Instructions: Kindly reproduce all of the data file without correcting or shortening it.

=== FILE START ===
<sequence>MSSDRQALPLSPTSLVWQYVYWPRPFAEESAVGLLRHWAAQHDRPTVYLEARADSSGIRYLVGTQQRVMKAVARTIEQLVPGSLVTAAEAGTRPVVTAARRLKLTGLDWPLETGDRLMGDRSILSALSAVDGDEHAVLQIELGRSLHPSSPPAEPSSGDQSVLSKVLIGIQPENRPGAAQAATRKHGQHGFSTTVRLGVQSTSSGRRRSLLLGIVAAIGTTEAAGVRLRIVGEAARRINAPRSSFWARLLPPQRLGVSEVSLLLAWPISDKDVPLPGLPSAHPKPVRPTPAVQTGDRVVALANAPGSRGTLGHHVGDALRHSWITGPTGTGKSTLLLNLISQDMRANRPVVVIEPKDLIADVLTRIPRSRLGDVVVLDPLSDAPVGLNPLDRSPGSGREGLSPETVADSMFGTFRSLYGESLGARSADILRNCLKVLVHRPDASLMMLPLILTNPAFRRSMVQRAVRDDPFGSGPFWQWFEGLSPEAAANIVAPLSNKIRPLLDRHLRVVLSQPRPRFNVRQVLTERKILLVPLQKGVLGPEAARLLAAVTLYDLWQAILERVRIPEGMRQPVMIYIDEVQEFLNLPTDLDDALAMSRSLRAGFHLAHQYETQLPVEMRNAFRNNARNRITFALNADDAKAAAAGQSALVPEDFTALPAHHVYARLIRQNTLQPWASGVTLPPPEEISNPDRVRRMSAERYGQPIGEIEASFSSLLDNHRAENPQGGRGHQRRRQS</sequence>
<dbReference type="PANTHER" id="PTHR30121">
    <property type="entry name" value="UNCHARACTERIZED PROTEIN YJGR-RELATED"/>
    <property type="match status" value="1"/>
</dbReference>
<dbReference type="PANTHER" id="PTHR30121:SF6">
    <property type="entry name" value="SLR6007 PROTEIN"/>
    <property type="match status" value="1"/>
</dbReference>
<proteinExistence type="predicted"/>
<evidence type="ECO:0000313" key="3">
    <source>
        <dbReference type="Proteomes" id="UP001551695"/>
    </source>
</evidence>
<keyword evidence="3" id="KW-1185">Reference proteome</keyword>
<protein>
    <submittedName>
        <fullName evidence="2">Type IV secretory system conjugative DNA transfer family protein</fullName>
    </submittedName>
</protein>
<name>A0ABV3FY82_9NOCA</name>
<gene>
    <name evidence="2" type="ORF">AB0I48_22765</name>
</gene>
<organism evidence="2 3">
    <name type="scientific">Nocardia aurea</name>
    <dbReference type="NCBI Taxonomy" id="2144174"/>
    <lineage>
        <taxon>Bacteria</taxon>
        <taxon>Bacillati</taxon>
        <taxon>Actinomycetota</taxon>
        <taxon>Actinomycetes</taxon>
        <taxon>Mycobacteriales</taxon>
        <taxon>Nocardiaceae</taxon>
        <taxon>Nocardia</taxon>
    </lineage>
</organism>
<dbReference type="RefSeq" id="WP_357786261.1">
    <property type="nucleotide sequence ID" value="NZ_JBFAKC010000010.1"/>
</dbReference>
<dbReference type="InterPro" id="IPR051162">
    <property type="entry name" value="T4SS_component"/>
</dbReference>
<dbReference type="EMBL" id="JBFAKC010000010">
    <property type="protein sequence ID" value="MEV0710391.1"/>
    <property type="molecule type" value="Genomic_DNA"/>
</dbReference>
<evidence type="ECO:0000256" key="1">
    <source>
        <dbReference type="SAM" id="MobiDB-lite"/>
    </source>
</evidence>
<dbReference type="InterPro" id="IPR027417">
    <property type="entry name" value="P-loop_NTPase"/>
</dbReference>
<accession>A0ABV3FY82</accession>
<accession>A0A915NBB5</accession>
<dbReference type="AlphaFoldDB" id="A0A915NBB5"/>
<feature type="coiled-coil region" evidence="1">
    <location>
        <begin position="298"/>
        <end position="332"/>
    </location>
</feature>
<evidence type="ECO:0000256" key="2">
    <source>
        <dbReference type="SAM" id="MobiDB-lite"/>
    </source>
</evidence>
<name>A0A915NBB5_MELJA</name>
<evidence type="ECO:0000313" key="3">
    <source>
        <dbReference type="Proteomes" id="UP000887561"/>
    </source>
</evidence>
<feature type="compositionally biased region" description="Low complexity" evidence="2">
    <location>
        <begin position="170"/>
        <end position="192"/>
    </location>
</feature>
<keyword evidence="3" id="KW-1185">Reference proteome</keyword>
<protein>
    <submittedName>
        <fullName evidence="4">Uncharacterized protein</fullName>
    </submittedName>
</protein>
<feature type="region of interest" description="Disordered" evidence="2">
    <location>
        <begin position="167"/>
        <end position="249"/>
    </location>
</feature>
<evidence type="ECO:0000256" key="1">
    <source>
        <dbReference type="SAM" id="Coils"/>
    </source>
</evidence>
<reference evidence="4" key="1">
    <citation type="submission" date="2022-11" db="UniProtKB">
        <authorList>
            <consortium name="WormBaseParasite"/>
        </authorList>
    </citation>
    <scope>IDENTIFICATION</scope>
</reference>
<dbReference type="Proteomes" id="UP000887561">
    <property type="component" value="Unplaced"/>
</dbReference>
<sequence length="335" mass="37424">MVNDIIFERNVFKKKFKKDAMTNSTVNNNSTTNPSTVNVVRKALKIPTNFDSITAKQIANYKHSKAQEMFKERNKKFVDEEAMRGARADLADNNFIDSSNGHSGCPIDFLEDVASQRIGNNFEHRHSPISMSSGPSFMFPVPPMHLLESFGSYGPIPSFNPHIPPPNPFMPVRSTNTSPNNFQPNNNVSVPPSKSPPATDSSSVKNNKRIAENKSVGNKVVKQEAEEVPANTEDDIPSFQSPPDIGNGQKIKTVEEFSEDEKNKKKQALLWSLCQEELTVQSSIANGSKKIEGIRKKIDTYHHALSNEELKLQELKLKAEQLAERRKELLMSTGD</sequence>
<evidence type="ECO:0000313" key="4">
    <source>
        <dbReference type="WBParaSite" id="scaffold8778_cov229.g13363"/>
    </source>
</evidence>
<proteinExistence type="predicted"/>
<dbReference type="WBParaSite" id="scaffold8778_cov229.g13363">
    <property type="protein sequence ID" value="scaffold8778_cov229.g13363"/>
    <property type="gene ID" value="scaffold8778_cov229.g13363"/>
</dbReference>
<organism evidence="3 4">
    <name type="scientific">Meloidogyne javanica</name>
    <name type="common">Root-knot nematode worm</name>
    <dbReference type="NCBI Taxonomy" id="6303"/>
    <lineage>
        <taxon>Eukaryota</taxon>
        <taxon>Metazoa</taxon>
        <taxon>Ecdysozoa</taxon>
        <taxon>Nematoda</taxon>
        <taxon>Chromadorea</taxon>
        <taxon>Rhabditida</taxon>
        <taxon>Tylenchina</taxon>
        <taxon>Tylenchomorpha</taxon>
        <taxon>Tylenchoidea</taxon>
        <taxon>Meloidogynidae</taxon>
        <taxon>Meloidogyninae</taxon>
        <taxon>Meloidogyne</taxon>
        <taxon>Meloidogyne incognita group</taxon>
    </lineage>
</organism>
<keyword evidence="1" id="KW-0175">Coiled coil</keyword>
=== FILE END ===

<sequence>MSSDRQALPLSPTSLVWQYVYWPRPFAEESAVGLLRHWAAQHDRPTVYLEARADSSGIRYLVGTQQRVMKAVARTIEQLVPGSLVTAAEAGTRPVVTAARRLKLTGLDWPLETGDRLMGDRSILSALSAVDGDEHAVLQIELGRSLHPSSPPAEPSSGDQSVLSKVLIGIQPENRPGAAQAATRKHGQHGFSTTVRLGVQSTSSGRRRSLLLGIVAAIGTTEAAGVRLRIVGEAARRINAPRSSFWARLLPPQRLGVSEVSLLLAWPISDKDVPLPGLPSAHPKPVRPTPAVQTGDRVVALANAPGSRGTLGHHVGDALRHSWITGPTGTGKSTLLLNLISQDMRANRPVVVIEPKDLIADVLTRIPRSRLGDVVVLDPLSDAPVGLNPLDRSPGSGREGLSPETVADSMFGTFRSLYGESLGARSADILRNCLKVLVHRPDASLMMLPLILTNPAFRRSMVQRAVRDDPFGSGPFWQWFEGLSPEAAANIVAPLSNKIRPLLDRHLRVVLSQPRPRFNVRQVLTERKILLVPLQKGVLGPEAARLLAAVTLYDLWQAILERVRIPEGMRQPVMIYIDEVQEFLNLPTDLDDALAMSRSLRAGFHLAHQYETQLPVEMRNAFRNNARNRITFALNADDAKAAAAGQSALVPEDFTALPAHHVYARLIRQNTLQPWASGVTLPPPEEISNPDRVRRMSAERYGQPIGEIEASFSSLLDNHRAENPQGGRGHQRRRQS</sequence>
<dbReference type="PANTHER" id="PTHR30121">
    <property type="entry name" value="UNCHARACTERIZED PROTEIN YJGR-RELATED"/>
    <property type="match status" value="1"/>
</dbReference>
<dbReference type="PANTHER" id="PTHR30121:SF6">
    <property type="entry name" value="SLR6007 PROTEIN"/>
    <property type="match status" value="1"/>
</dbReference>
<proteinExistence type="predicted"/>
<evidence type="ECO:0000313" key="3">
    <source>
        <dbReference type="Proteomes" id="UP001551695"/>
    </source>
</evidence>
<keyword evidence="3" id="KW-1185">Reference proteome</keyword>
<protein>
    <submittedName>
        <fullName evidence="2">Type IV secretory system conjugative DNA transfer family protein</fullName>
    </submittedName>
</protein>
<name>A0ABV3FY82_9NOCA</name>
<gene>
    <name evidence="2" type="ORF">AB0I48_22765</name>
</gene>
<organism evidence="2 3">
    <name type="scientific">Nocardia aurea</name>
    <dbReference type="NCBI Taxonomy" id="2144174"/>
    <lineage>
        <taxon>Bacteria</taxon>
        <taxon>Bacillati</taxon>
        <taxon>Actinomycetota</taxon>
        <taxon>Actinomycetes</taxon>
        <taxon>Mycobacteriales</taxon>
        <taxon>Nocardiaceae</taxon>
        <taxon>Nocardia</taxon>
    </lineage>
</organism>
<dbReference type="RefSeq" id="WP_357786261.1">
    <property type="nucleotide sequence ID" value="NZ_JBFAKC010000010.1"/>
</dbReference>
<dbReference type="InterPro" id="IPR051162">
    <property type="entry name" value="T4SS_component"/>
</dbReference>
<dbReference type="EMBL" id="JBFAKC010000010">
    <property type="protein sequence ID" value="MEV0710391.1"/>
    <property type="molecule type" value="Genomic_DNA"/>
</dbReference>
<evidence type="ECO:0000256" key="1">
    <source>
        <dbReference type="SAM" id="MobiDB-lite"/>
    </source>
</evidence>
<dbReference type="InterPro" id="IPR027417">
    <property type="entry name" value="P-loop_NTPase"/>
</dbReference>
<accession>A0ABV3FY82</accession>
<accession>A0A915NBB5</accession>
<dbReference type="AlphaFoldDB" id="A0A915NBB5"/>
<feature type="coiled-coil region" evidence="1">
    <location>
        <begin position="298"/>
        <end position="332"/>
    </location>
</feature>
<evidence type="ECO:0000256" key="2">
    <source>
        <dbReference type="SAM" id="MobiDB-lite"/>
    </source>
</evidence>
<name>A0A915NBB5_MELJA</name>
<evidence type="ECO:0000313" key="3">
    <source>
        <dbReference type="Proteomes" id="UP000887561"/>
    </source>
</evidence>
<feature type="compositionally biased region" description="Low complexity" evidence="2">
    <location>
        <begin position="170"/>
        <end position="192"/>
    </location>
</feature>
<keyword evidence="3" id="KW-1185">Reference proteome</keyword>
<protein>
    <submittedName>
        <fullName evidence="4">Uncharacterized protein</fullName>
    </submittedName>
</protein>
<feature type="region of interest" description="Disordered" evidence="2">
    <location>
        <begin position="167"/>
        <end position="249"/>
    </location>
</feature>
<evidence type="ECO:0000256" key="1">
    <source>
        <dbReference type="SAM" id="Coils"/>
    </source>
</evidence>
<reference evidence="4" key="1">
    <citation type="submission" date="2022-11" db="UniProtKB">
        <authorList>
            <consortium name="WormBaseParasite"/>
        </authorList>
    </citation>
    <scope>IDENTIFICATION</scope>
</reference>
<dbReference type="Proteomes" id="UP000887561">
    <property type="component" value="Unplaced"/>
</dbReference>
<sequence length="335" mass="37424">MVNDIIFERNVFKKKFKKDAMTNSTVNNNSTTNPSTVNVVRKALKIPTNFDSITAKQIANYKHSKAQEMFKERNKKFVDEEAMRGARADLADNNFIDSSNGHSGCPIDFLEDVASQRIGNNFEHRHSPISMSSGPSFMFPVPPMHLLESFGSYGPIPSFNPHIPPPNPFMPVRSTNTSPNNFQPNNNVSVPPSKSPPATDSSSVKNNKRIAENKSVGNKVVKQEAEEVPANTEDDIPSFQSPPDIGNGQKIKTVEEFSEDEKNKKKQALLWSLCQEELTVQSSIANGSKKIEGIRKKIDTYHHALSNEELKLQELKLKAEQLAERRKELLMSTGD</sequence>
<evidence type="ECO:0000313" key="4">
    <source>
        <dbReference type="WBParaSite" id="scaffold8778_cov229.g13363"/>
    </source>
</evidence>
<proteinExistence type="predicted"/>
<dbReference type="WBParaSite" id="scaffold8778_cov229.g13363">
    <property type="protein sequence ID" value="scaffold8778_cov229.g13363"/>
    <property type="gene ID" value="scaffold8778_cov229.g13363"/>
</dbReference>
<organism evidence="3 4">
    <name type="scientific">Meloidogyne javanica</name>
    <name type="common">Root-knot nematode worm</name>
    <dbReference type="NCBI Taxonomy" id="6303"/>
    <lineage>
        <taxon>Eukaryota</taxon>
        <taxon>Metazoa</taxon>
        <taxon>Ecdysozoa</taxon>
        <taxon>Nematoda</taxon>
        <taxon>Chromadorea</taxon>
        <taxon>Rhabditida</taxon>
        <taxon>Tylenchina</taxon>
        <taxon>Tylenchomorpha</taxon>
        <taxon>Tylenchoidea</taxon>
        <taxon>Meloidogynidae</taxon>
        <taxon>Meloidogyninae</taxon>
        <taxon>Meloidogyne</taxon>
        <taxon>Meloidogyne incognita group</taxon>
    </lineage>
</organism>
<keyword evidence="1" id="KW-0175">Coiled coil</keyword>